Beginning the Foundation
Once I decide on how I'm going to approach my drawing via my sketch, I begin the very controlled process of laying down my under drawing. With pastel works, I lay down a charcoal drawing first, and it's approached as if it will be a regular charcoal drawing. Once it is done, I tone the paper and then apply color pastel as the final phase.

When I begin drawing with charcoal, I start off with at least two 6B or extra soft charcoal pencils that are sharpened with a box cutter razor blade (two to avoid having to resharpen too often). I'm a big fan of General's Charcoal Pencils, which you can find in any art store I imagine, but if you plan on doing this a lot it never hurts to just buy a whole bunch at a time from a website like DickBlick.com. The sharpening is pretty straight forward, but since it involves a box cutter, I'd offer that you just stick to regular pencil sharpeners until you are comfortable with the process. The reason I sharpen with a box cutter is to get more surface area of the charcoal; my sharpened pencils usually have a sharpened end that tapers to a fine point, as long as about an inch from point to the sharpened base.

I keep a kneadable eraser and a chamois handy to make corrections. Being an art supply freak, I have a large variety of erasers that I make use of frequently, often depending on the circumstance. My favorite erasers are the Factis extra soft eraser, the Mars Plastic eraser, and my Sakura Electric eraser (it's expensive, but it erases like nothing else!).

I also have a painter's stirring stick, which is just as valuable as the pencils and paper when it comes to doing a job well. The stick, which I'm sure can be found anywhere they sell house paints, is a flat piece of wood that is beveled on one end to make a handle. I have mine painted white with gesso so it can be marked off with my pencils. It helps me keep all my proportions in line, and it's perfect for keeping my hands off the artwork while I'm working - functioning as a mahl stick.

Using my painter's stick, I mark off the size of the model's head on the photo reference, and using that measurement, also mark the halfway point. From there, I measure how tall and wide the image is going to be in terms of "head-length". Once I know the image is 2 heads high and 3 heads wide, for example, I can make sure my drawing follows suit.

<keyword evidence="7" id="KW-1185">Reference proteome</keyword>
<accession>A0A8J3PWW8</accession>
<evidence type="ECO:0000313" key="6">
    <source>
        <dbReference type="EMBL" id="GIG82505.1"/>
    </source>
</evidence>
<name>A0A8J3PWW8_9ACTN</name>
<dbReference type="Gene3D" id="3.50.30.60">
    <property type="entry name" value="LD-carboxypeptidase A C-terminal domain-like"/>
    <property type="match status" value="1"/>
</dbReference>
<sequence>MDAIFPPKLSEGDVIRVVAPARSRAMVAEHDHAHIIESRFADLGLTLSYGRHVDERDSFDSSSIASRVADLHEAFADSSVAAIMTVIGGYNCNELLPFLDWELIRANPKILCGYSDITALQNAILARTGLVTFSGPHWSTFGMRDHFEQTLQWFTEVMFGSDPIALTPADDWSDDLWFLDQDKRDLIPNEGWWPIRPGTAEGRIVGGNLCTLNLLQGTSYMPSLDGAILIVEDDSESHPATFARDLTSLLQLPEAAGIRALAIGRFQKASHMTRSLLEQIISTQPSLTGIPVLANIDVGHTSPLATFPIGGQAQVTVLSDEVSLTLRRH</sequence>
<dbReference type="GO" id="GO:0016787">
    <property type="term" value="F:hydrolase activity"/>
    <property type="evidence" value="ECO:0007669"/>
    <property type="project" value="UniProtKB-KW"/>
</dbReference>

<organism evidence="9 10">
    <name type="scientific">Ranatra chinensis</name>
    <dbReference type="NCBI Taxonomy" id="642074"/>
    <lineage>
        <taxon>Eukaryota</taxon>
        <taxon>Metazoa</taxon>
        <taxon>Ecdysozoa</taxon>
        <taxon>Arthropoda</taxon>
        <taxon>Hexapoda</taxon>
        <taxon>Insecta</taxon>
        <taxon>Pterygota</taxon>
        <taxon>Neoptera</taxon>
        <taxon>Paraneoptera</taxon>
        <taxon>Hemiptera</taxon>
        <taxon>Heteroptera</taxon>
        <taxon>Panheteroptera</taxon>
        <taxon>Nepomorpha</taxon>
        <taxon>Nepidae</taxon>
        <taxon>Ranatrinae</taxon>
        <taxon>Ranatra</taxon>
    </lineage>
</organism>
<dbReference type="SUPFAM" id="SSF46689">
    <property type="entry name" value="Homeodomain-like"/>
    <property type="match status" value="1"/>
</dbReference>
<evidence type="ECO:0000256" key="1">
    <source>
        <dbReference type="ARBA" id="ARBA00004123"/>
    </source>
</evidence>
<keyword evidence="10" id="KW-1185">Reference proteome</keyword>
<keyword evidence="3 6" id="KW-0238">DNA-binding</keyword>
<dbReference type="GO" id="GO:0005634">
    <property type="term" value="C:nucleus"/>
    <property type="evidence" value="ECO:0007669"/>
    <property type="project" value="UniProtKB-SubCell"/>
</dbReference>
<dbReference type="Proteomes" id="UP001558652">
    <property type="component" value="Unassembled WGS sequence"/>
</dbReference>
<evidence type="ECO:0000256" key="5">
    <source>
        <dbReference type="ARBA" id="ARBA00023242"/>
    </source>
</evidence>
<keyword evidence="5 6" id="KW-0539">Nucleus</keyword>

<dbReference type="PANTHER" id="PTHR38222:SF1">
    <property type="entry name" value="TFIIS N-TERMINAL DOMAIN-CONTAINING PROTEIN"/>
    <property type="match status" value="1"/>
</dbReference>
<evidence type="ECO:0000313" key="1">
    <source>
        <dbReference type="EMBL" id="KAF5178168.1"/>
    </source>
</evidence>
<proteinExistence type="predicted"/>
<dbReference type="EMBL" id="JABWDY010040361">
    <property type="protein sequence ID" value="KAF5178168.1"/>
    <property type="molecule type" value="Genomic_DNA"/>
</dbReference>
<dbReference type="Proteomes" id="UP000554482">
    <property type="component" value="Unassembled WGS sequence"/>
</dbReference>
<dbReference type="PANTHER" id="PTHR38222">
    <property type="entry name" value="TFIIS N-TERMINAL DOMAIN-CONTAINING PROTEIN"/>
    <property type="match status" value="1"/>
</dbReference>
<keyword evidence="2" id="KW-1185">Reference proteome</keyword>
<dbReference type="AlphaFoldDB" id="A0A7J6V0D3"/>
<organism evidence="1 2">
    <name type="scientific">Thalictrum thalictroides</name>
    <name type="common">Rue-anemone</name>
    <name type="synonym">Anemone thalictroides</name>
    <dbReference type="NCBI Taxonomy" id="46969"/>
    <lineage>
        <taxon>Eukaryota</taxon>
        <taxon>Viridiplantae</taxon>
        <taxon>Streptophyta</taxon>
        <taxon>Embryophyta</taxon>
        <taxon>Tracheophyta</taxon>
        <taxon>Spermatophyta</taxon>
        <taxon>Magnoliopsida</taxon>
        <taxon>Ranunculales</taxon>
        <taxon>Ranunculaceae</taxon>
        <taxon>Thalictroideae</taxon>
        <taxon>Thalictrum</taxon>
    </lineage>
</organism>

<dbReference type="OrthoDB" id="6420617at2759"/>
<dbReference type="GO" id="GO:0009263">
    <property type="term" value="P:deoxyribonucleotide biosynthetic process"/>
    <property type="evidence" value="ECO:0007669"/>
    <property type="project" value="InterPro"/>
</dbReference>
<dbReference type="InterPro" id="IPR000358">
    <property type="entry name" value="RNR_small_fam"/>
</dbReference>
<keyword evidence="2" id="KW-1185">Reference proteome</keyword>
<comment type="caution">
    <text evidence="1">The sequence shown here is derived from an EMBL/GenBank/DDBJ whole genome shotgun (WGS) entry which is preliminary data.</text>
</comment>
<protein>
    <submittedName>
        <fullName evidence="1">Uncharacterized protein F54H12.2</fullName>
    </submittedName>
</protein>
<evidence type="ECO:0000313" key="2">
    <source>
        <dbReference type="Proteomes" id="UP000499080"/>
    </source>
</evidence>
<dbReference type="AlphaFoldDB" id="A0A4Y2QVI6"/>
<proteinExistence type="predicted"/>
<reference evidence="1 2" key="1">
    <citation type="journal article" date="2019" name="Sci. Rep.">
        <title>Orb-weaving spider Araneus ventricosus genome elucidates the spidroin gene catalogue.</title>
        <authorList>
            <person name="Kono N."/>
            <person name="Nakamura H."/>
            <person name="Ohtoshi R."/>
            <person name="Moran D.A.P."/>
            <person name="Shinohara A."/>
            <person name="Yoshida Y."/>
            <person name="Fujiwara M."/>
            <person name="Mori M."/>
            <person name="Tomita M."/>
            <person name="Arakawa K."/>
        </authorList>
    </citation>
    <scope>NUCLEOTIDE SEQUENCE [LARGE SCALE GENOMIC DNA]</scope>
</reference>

So, I first determine what length on my drawing will match the proportions I'm looking for in my image. Sometimes I actually determine the ratio of the enlargement, and that ratio is used to upscale my drawing's head-length. Other times, I lightly sketch in what I think will fit - it often works for me, but I've been doing this for awhile, so it could take lots of practice to get it down just right.

Once I know the head-length for my drawing, the corresponding half-way mark and the corresponding measurements from my photo, I just start with the face and work my way out.

This can seem tedious, but this part is critical to the realistic depiction of your subject - reference every distance you can! If the length from the tip of the nose to the space directly above the bird's eyes is half a head in the photo, it better be half a head in the drawing! Doing this over and over again develops a series of points, that develops into line work.

Hopefully you can see the developing lines in the image here. I just took my time and this is important...I used a light touch with my charcoal pencil. It's fine to have every eraser under the sky at my command, but erasing damages the paper, and I have to erase harder if I draw harder with my charcoal pencil. By keeping a light touch, I draw faint, easy to correct lines.

Later, I'll fill in the image and go much darker. For right now though, I'm ending this portion of the process.

I hope you find it helpful!